Watching for overly broad questions
Recently I completed a telephone survey, and in the course of the 22 minute conversation (estimated at 12-15) I was asked:
Would you recommend a friend or family member attend University of California Davis?
Recommend for what? I'm aware of the school's solid reputation in engineering and veterinary medicine, but have no notion where their other programs rank.
Recommend for whom? I have to think of an individual as to whether the programs, lifestyle, location and tuition (in-state resident vs. full) would be a fit.
Therefore, my answer to the broad question was "It depends" but that would be my answer for almost any university—not very useful for making distinctions among schools. Regrettably, it was a Yes/No question, so the interviewer was left with no response.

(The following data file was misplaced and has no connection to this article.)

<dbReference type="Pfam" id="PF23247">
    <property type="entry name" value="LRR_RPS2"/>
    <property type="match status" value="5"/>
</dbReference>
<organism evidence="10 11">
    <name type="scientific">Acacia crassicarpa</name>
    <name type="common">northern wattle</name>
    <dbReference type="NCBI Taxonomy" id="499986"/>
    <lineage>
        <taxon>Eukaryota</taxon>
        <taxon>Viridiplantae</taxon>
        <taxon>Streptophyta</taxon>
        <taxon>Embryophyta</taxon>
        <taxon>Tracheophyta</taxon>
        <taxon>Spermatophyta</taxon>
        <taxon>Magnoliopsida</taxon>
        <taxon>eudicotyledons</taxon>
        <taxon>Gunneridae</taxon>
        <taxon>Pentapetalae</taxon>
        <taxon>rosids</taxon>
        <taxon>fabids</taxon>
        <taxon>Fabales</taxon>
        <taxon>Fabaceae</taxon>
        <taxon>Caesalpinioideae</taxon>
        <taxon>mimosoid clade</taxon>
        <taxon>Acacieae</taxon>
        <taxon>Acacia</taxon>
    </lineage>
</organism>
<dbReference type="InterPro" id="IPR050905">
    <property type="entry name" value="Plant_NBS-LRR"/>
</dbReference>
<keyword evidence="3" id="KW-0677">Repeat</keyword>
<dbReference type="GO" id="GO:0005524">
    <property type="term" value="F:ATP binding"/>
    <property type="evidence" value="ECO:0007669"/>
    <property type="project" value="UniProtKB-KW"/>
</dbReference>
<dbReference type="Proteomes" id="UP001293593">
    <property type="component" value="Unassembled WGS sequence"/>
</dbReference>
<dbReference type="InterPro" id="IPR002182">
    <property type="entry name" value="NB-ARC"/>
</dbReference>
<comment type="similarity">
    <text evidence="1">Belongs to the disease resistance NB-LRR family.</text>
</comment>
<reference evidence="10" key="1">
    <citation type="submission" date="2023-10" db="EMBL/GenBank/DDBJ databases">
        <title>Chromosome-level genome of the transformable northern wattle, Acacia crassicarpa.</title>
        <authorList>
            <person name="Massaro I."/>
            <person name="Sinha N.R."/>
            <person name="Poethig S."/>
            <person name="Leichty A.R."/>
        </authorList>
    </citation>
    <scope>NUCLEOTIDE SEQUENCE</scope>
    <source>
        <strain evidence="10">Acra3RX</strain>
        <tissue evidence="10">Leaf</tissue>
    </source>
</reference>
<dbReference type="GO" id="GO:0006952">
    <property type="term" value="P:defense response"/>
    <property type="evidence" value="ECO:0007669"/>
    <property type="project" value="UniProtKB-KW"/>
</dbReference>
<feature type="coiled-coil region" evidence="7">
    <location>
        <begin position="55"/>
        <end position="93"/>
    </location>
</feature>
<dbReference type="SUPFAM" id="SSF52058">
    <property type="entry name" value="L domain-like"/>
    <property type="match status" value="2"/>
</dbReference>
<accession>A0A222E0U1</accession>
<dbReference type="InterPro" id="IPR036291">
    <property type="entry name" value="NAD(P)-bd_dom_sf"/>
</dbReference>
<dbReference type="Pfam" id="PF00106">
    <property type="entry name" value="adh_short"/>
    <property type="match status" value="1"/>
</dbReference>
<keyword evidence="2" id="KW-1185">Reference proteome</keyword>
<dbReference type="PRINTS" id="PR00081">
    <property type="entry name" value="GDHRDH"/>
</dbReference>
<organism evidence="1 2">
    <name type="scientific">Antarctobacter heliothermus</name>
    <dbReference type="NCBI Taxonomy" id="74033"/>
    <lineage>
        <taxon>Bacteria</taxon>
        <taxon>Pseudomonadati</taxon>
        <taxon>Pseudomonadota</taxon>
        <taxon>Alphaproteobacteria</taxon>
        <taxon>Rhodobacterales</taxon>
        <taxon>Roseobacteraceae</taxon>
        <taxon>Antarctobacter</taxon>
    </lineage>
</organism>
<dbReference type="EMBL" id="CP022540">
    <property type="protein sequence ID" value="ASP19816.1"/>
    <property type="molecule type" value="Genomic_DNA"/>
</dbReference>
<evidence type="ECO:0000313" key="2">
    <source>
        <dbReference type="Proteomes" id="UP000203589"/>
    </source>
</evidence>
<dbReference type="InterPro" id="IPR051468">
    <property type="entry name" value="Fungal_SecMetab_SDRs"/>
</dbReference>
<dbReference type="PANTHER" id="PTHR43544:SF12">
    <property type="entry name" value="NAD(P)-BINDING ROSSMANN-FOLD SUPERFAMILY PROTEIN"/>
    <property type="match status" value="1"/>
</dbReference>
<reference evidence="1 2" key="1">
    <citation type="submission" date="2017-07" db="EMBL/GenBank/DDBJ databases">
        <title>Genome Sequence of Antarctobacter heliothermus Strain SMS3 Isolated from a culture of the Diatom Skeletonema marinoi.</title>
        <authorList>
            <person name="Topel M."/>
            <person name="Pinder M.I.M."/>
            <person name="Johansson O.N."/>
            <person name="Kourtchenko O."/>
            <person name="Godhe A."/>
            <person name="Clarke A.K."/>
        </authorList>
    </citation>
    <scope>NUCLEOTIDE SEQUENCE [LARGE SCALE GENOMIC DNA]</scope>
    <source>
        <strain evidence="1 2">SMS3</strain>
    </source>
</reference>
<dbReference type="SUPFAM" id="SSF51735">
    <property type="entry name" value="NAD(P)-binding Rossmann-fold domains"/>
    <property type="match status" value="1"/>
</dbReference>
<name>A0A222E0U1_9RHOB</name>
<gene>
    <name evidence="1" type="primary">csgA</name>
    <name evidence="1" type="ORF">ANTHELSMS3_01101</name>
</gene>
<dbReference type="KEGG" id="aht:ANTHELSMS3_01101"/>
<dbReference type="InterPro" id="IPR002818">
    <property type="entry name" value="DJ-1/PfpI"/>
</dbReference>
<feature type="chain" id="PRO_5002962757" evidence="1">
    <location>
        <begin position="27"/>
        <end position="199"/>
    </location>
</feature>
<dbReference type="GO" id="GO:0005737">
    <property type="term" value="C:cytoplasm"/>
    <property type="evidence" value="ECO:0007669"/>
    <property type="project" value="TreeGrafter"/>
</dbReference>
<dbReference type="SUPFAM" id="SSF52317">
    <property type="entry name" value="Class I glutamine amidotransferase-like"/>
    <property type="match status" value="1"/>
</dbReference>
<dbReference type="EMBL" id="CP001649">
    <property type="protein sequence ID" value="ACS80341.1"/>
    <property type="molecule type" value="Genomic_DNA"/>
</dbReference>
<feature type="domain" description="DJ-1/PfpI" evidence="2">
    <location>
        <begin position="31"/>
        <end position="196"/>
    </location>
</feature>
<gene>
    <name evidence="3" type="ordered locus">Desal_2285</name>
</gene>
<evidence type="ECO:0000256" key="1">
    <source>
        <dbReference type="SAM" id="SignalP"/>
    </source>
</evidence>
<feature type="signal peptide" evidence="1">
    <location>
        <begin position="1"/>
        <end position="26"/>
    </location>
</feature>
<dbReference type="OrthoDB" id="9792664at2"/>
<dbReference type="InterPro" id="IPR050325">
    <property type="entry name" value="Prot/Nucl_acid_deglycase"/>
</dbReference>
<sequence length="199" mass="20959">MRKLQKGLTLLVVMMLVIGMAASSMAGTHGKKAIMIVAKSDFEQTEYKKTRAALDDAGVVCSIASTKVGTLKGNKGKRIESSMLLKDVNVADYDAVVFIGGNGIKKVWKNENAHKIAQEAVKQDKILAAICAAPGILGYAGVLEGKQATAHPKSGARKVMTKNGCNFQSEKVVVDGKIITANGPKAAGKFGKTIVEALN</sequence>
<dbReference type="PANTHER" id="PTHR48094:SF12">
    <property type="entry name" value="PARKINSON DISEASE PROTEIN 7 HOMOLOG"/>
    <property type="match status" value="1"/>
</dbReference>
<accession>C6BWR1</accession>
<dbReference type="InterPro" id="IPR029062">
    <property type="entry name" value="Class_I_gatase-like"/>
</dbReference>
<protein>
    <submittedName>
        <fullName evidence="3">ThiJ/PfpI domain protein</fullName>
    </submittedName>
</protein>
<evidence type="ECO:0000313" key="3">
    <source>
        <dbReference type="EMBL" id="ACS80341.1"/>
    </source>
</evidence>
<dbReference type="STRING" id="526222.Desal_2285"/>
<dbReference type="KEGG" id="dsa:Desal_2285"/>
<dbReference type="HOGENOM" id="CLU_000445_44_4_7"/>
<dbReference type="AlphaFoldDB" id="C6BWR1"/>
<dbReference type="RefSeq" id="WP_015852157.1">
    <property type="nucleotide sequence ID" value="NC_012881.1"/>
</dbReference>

In your own surveys, do you have questions people would answer with "It depends..."?
There are a few common ways they'll slip in:
- Trying to shorten a survey, replacing a set of targeted questions with a general one
- A quest for The Metric that will encapsulate the respondent's likely action or overall impression
- Relying on context—even in a survey about a specific product, "Would you recommend us?" will have some respondents thinking of your company (diverse) instead of that product line
Sometimes, all it takes is a little qualifier:
Would you recommend Tesla to someone shopping for a sports car?
Or even making the question more generic:
Overall, how would you rate our service?
In general, do you...
The more generic approach helps respondents whose "It depends" is based on inconsistent experiences.
Ann worked with us on an accelerated project... helping us ‘soup to nuts’ in defining our research objectives, methodology, survey design and ‘out of the box’ survey promotion ideas. She was a very fast learn, interacted beautifully with our client, and truly delivered on all commitments... exceeding expectations in a very short time period.